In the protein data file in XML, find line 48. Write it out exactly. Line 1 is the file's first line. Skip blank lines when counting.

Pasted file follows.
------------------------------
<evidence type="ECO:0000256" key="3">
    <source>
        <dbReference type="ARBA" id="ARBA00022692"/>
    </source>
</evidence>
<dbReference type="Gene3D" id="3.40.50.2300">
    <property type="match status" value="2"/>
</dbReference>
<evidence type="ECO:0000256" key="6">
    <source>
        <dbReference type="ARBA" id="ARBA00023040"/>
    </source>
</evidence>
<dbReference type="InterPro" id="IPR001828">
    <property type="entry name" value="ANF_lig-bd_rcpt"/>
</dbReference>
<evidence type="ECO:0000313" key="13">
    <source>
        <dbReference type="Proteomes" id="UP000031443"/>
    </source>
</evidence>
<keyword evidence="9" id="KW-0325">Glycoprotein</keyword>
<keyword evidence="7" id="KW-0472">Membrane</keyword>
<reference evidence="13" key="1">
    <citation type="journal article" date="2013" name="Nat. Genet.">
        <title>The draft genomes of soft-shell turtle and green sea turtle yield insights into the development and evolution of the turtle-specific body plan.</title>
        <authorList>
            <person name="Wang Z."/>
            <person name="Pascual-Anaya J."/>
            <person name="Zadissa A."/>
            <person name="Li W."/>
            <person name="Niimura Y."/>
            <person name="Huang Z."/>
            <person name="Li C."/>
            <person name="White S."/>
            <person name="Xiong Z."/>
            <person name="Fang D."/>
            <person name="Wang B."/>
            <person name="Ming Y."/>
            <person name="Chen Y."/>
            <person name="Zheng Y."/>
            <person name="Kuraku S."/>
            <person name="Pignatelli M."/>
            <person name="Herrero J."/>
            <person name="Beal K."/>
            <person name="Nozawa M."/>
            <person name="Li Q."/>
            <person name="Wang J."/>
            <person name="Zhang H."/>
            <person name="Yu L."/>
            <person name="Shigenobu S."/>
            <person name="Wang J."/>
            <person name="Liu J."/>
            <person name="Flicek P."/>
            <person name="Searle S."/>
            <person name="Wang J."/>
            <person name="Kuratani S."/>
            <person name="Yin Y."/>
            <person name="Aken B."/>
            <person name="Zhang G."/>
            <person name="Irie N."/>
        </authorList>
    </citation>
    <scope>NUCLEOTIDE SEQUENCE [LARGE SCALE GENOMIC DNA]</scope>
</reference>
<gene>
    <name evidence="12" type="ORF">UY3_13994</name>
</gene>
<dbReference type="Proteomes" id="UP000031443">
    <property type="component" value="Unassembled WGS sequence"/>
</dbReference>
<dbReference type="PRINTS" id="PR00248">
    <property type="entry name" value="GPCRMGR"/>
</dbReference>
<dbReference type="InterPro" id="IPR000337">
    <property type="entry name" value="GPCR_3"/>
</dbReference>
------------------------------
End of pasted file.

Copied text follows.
            <person name="Wang J."/>